A Kingdom for the Emperor

Sursa Foto: Inquam Photos/ Octav Ganea

A Kingdom for the Emperor

No one knows at this moment whether the state blackmail practiced by Klaus Iohannis with NATO leaders has yielded results or not. The President of Romania announced on Thursday that he informed the Alliance about his withdrawal from the race for the NATO leadership position at the end of last week. It is unclear whether he did so knowing he no longer stood a chance against Mark Rutte (former Dutch Prime Minister) or only after receiving guarantees that he would get, in return for his withdrawal, an important position at the EU.

What is certain is that President Iohannis warned again, on the day he announced his exit from the NATO race, that „it is not possible for any member state to be ignored, marginalized, or uninvolved in these negotiations and if that happened, it should be corrected.” Iohannis was obviously referring to the distribution of top positions within the EU, a process currently underway after the European Parliament elections. In plain translation: I want to be in Brussels.

The diplomatic world is puzzled. Any discussion about Klaus Iohannis begins and ends with allusions to his monarch-like behavior, his passion for luxury, private jet travels, golf, and personal comfort. Everyone has noted his long absences from the public sphere, his deep silences in times of crisis, and his general disinterest in his country’s issues. The following questions arise naturally: Why does Klaus Iohannis believe he deserves such an important position as the head of NATO, the President of the European Commission, the President of the European Council, the High Representative for EU Foreign Policy, the head of the European Investment Bank, special envoy for Ukraine, or any other significant position in Brussels? What are his merits as head of state after two terms in Romania? What legacy does he leave after ten years at Cotroceni (the Romanian Presidential Palace)?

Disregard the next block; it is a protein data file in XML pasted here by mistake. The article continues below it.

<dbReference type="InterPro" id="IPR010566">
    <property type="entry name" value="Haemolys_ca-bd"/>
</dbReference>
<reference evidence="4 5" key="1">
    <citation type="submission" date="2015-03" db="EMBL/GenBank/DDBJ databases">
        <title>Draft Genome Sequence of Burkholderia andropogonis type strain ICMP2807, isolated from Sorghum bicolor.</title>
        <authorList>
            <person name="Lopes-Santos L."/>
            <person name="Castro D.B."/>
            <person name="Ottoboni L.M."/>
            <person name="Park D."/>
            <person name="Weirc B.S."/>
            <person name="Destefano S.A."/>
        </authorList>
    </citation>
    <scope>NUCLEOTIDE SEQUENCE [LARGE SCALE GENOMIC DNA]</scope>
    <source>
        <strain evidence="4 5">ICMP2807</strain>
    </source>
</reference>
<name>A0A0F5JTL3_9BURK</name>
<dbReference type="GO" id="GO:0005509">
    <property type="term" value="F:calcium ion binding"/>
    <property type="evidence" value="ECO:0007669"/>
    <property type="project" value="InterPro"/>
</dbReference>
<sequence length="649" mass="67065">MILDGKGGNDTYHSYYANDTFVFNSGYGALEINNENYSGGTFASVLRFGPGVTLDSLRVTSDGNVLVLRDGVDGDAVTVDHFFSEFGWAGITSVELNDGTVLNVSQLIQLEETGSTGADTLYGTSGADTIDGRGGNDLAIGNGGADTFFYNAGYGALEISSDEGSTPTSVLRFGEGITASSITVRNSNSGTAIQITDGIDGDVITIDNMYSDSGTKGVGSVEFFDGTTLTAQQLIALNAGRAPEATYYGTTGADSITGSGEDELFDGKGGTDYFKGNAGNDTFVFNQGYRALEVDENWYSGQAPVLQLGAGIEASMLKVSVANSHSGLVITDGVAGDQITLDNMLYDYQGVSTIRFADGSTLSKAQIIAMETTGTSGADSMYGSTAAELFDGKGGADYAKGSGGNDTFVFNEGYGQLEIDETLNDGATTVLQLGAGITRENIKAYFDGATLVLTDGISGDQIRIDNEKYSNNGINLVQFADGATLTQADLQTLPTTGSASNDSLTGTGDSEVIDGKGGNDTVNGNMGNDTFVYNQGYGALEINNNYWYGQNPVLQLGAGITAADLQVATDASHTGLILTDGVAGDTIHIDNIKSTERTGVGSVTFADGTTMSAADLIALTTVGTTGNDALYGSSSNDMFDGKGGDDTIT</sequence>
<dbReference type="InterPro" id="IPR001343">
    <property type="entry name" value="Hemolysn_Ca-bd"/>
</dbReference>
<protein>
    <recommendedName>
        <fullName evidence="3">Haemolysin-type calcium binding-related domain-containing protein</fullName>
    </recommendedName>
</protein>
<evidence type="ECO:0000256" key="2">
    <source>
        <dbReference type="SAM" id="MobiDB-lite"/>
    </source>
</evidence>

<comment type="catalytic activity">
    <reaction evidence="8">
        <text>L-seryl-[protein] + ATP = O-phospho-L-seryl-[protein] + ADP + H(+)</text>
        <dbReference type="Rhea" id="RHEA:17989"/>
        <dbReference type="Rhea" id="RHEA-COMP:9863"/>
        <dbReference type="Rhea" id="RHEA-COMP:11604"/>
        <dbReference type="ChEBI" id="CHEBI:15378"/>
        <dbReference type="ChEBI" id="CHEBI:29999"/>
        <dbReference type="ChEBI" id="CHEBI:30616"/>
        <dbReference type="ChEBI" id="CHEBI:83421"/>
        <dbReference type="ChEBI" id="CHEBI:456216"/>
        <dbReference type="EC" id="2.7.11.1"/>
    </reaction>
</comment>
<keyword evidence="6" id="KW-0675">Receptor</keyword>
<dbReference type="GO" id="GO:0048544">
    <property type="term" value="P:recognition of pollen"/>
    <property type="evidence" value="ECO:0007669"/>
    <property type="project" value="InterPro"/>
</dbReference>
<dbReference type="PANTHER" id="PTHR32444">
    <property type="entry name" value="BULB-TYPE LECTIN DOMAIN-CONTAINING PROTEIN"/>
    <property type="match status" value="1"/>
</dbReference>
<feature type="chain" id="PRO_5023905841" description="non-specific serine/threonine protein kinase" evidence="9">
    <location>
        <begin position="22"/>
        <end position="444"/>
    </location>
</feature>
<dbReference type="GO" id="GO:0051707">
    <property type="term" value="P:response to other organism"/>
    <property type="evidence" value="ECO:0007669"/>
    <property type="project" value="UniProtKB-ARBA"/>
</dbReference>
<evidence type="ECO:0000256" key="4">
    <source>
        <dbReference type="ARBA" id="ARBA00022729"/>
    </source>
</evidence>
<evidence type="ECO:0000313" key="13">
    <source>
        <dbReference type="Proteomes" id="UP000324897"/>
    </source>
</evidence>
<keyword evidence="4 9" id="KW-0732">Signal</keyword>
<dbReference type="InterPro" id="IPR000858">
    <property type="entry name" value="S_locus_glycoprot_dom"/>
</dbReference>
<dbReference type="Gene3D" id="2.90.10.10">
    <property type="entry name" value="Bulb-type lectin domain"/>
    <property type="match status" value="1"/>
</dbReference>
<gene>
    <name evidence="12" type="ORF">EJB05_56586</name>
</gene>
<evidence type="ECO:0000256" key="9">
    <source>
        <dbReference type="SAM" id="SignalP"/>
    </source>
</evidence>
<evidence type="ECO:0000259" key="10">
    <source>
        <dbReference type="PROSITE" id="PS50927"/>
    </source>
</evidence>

Undoubtedly, President Klaus Iohannis is overestimating Romania’s role in the context of the Ukraine war, Bucharest’s predictable position, and his loyalty to the European project and American allies in these negotiations. This wouldn’t be objectionable if this image didn’t hide serious imperfections when looked at more closely. Klaus Iohannis leaves behind a country struggling in almost all indicators: politically, he promoted imposters, mediocrities, and nonentities; economically, it is on the brink of a budgetary crisis. All the warning lights are flashing at the European Commission. Warnings are pouring in about the increasing budget deficit and delayed reforms. The grand presidential project „Educated Romania” is a lamentable failure. In terms of parliamentarism, justice, media, and other important pillars of the rule of law – it’s a disaster. What should Klaus Iohannis look for in Brussels with this dishonorable CV?

An influential German publication describes Klaus Iohannis as less German, rather a clumsy Balkan prince: „Iohannis gives almost no interviews, is considered rhetorically clumsy, and feels more comfortable in behind-the-scenes discussions than on an open stage.” For the reporter from Frankfurter Allgemeine Zeitung, „it is doubtful whether Iohannis would be up to the demands of a top European position.”

Nevertheless, the Romanian state has been striving for at least a year to find a new kingdom for the Emperor of Bucharest after the doors of the Cotroceni Palace close behind him at the end of his ten-year deep sleep. If it succeeds, it will be an ominous example in Brussels: it doesn’t matter what you’ve done for your country, but how your country has negotiated for your personal interest.

Klaus Iohannis’s behavior fits any reading of the Constitution as an abuse of power. Everything for himself, nothing for the country. We still don’t know what Romania gained from blackmailing NATO with a ridiculous candidacy that wasn’t agreed upon with the Americans, the British, or the Europeans. On the contrary, this troublemaker from Romania, suddenly awakened from his slumber, has exasperated everyone.

Unfortunately, he can no longer be suspended from office in the last six months of his term. In reality, the Emperor has long suspended himself from exercising presidential duties. In his little kingdom on the edge of the Empire, the Emperor has slept for a decade dreaming of the day he would place a bigger crown on his head.

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